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Mumbai DCPR 2034 Implemented: Brings Relief to Developers

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The industry experts believe the provisions in the new DCPR 2034 will reduce the project cost with reduction in the premium FSI and fungible area premium.

Mumbai DCPR 2034 Implemented: Brings Relief to Developers
Full page cover jacket advertisements praising Prime Minister Modi, Housing Minister and Maharashtra Chief Minister for sanctioning of the Mumbai Development Control and Promotion Regulations (DCPR) 2034 by industry bodies like NAREDCO indicated a collective sigh of relief in the developer community
More than the provisions, it was the end of a long wait. The delay in implementation of regulations had slowed down many realty projects in the city. Developers complained there was lack of clarity in the absence of a proper transition policy.
Some of the key highlights of the DPCR 2034 include; opening up 3,700 hectares of land that was earlier designated as No Development Zone (NDZ) for residential real estate, linking of permissible Floor Space Index (FSI) to road width in order to check congestion in the city, Another significant ambiguity which has been done away with in DCPR 2034, is the definition of carpet area which has now been aligned to Maha RERA’s definition of carpet area. The DCPR also aims to create 8 million jobs by increasing the supply of office spaces.
The industry experts believe the provisions in the new DCPR 2034 will reduce the project cost with reduction in the premium FSI and fungible area premium.
“The government has reduced premium FSI and fungible area cost by 10% for residential development. While earlier land owner was supposed to pay 60% of the land ASR (annual schedule of rates) to government agencies, now they would need to pay 50% of the land ASR value. The revised decision of the government would bring down total project cost by at least 5% to 6%”, says Pankaj Kapoor, Managing Director, and Liases Foras.
According to international property consultants Knight Frank, the current version of the Development Plan 2034 is significantly different from the one that was passed in February 2018 by the Brihanmumbai Municipal Corporations (BMC).
“With the release of DCPR 2034, the last level of uncertainty has ended. The developer community can now progress with confidence. The policy provides clarity and focus for future development of Mumbai. The DCPR 2034 has provided a fillip to the commercial sector in Mumbai by way of incentivized FSI, however, the high cost of the FSI could be a challenge. On the residential front, measures such as opening up of land for promoting affordable housing and unification of carpet area definition will prove to be a boon for home-buyers’, says Shishir Baijal, Chairman & Managing Director, Knight Frank India.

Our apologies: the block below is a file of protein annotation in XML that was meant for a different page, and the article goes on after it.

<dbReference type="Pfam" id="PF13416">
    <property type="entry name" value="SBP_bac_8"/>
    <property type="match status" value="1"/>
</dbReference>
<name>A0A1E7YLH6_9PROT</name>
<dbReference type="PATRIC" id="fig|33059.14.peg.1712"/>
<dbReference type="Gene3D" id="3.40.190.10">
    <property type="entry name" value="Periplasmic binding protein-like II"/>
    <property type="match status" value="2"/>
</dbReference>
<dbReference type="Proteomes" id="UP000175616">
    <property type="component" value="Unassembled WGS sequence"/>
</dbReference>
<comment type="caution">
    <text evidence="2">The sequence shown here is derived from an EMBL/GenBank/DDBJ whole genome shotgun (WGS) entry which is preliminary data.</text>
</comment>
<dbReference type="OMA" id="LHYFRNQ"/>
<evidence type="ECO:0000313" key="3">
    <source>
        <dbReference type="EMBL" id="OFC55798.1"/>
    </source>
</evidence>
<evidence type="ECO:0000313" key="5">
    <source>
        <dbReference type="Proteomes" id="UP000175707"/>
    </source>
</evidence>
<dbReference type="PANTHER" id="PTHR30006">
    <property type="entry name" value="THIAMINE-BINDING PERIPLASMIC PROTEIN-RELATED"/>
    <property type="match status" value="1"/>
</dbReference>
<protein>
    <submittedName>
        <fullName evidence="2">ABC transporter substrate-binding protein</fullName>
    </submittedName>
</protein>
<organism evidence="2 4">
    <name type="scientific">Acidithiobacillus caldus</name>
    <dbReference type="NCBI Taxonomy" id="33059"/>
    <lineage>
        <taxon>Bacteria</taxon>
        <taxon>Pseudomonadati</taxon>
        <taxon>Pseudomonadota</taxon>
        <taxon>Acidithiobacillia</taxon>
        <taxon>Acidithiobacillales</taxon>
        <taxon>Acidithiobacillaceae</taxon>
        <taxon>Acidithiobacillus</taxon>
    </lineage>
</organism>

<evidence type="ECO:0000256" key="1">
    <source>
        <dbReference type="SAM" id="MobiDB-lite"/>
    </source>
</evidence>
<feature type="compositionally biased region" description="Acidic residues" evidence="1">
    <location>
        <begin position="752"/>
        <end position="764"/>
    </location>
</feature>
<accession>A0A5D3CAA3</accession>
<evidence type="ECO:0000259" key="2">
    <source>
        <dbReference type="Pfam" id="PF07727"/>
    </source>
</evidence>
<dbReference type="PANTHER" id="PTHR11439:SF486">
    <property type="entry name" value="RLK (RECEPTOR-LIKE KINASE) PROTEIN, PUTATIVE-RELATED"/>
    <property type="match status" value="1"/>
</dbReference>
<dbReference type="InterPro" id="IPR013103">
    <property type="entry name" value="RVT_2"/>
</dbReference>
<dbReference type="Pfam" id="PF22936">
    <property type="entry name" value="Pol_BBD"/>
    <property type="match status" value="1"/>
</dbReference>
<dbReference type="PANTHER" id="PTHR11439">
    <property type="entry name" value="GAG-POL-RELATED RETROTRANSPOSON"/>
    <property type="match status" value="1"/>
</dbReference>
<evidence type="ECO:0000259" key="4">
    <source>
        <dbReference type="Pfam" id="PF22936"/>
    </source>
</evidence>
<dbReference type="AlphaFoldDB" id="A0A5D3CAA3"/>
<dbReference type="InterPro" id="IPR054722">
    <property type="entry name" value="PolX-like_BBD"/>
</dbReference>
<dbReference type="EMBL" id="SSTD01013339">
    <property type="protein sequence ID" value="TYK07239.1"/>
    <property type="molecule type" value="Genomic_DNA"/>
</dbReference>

“The previous situation, where more stringent provisions of the two DPs were to apply, meant new constructions had practically ground to a halt. With sanctioning of the new Development Plan, work at all the on-going projects will resume. The new development plan aims at multifaceted future development in tandem with the robust infrastructure network along the length and breadth of the city. The future development will provide impetus to the additional housing demand in the city encompassing the need of the all the housing segments across the board. It augurs well for home seekers as also for the industry”, says Niranjan Hiranandani –National President- Naredco and Co-Founder & MD- Hiranandani Group.
The new DCPR also offers several incentives for the landowners which according to the experts will pave way for the city’s development.
“Incentives granted to land owners will make them come forward to contribute their land for public purpose like new roads, reservations or road widening etc. The reduction in some of the premiums, will make commercial development more viable now, which in turn will increase employment in MMR. Thus, new DP paves way for Acche Din to Realty Sector & Mumbaikars”, says Vilas Nagalkar, Architect & member of Practising Engineers, Architects and Town Planners Associations (PEATA).
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